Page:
Although certain medicines should not be used together at all, in other cases two different medicines may be used together even if an interaction might occur. In these cases, your doctor may want to change the dose, or other precautions may be necessary. When you are taking mirtazapine, it is especially important that your healthcare professional know if you are taking any of the medicines listed below. The following interactions have been selected on the basis of their potential significance and are not necessarily all-inclusive.
Using mirtazapine with any of the following medicines is not recommended. Your doctor may decide not to treat you with this medication or change some of the other medicines you take.
- Methylene Blue
Using mirtazapine with any of the following medicines is usually not recommended, but may be required in some cases. If both medicines are prescribed together, your doctor may change the dose or how often you use one or both of the medicines.
- Morphine Sulfate Liposome
- St John's Wort
Using mirtazapine with any of the following medicines may cause an increased risk of certain side effects, but using both drugs may be the best treatment for you. If both medicines are prescribed together, your doctor may change the dose or how often you use one or both of the medicines.
Interactions with food/tobacco/alcohol
Certain medicines should not be used at or around the time of eating food or eating certain types of food since interactions may occur. Using alcohol or tobacco with certain medicines may also cause interactions to occur. The following interactions have been selected on the basis of their potential significance and are not necessarily all-inclusive.
Using mirtazapine with any of the following is usually not recommended, but may be unavoidable in some cases. If used together, your doctor may change the dose or how often you use mirtazapine, or give you special instructions about the use of food, alcohol, or tobacco.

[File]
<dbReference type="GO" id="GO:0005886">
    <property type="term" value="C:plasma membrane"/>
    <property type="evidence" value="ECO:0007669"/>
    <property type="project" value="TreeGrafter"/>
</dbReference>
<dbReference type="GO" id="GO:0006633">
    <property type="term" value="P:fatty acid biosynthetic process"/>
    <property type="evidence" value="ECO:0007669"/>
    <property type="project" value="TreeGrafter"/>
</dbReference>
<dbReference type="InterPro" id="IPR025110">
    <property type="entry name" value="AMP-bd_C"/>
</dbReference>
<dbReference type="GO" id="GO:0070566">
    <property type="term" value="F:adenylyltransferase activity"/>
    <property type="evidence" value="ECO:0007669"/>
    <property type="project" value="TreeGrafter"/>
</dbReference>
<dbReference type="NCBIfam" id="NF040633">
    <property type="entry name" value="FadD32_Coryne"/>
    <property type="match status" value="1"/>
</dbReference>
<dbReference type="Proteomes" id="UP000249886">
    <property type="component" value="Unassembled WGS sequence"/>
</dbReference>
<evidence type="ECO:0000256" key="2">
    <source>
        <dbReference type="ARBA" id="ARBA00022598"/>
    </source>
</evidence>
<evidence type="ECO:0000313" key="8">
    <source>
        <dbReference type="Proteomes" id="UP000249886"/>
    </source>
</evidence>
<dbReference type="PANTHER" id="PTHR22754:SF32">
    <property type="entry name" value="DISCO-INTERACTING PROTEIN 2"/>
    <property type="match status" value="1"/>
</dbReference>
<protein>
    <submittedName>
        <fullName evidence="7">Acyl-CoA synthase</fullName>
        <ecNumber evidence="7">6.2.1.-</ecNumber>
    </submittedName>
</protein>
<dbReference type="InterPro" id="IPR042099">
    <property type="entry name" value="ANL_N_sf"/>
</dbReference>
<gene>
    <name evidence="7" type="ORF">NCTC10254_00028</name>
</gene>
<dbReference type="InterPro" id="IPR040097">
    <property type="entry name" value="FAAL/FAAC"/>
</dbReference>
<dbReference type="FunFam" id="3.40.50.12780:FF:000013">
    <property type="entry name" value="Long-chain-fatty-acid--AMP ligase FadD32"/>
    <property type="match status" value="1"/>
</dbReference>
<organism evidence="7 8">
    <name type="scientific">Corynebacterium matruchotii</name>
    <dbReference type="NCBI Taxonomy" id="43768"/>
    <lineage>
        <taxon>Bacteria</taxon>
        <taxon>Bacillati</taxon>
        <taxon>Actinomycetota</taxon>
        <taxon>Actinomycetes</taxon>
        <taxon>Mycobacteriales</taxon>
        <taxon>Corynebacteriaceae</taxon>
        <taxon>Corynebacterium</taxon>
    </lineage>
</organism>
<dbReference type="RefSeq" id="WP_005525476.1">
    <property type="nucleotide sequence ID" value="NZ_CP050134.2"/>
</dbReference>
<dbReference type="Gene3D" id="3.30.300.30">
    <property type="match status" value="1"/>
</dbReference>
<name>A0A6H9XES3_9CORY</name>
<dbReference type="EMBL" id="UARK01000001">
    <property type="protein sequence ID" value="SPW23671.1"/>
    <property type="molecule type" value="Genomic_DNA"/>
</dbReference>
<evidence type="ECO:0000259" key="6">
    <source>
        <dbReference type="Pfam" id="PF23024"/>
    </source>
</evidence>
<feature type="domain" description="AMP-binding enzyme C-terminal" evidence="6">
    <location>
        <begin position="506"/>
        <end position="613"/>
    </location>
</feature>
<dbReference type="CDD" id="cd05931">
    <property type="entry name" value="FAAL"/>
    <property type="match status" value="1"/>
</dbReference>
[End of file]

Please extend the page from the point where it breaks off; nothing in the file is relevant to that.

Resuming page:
Using mirtazapine with any of the following may cause an increased risk of certain side effects but may be unavoidable in some cases. If used together, your doctor may change the dose or how often you use mirtazapine, or give you special instructions about the use of food, alcohol, or tobacco.
Other medical problems
The presence of other medical problems may affect the use of mirtazapine. Make sure you tell your doctor if you have any other medical problems, especially:
- Angina (severe chest pain), history of or
- Blood vessel disease or circulation problems or
- Dehydration or
- Heart attack, history of or
- Heart disease or
- Hypotension (low blood pressure) or
- Hypovolemia (low blood volume) or
- Stroke, history of—May cause side effects to become worse.
- Bipolar disorder (mood disorder with mania and depression) or
- Glaucoma (angle-closure type) or
- Hypercholesterolemia (high cholesterol in the blood) or
- Hyponatremia (low sodium in the blood) or
- Mania or hypomania, history of or
- Seizures, history of—Use with caution. May make these conditions worse.
- Kidney disease, moderate or severe or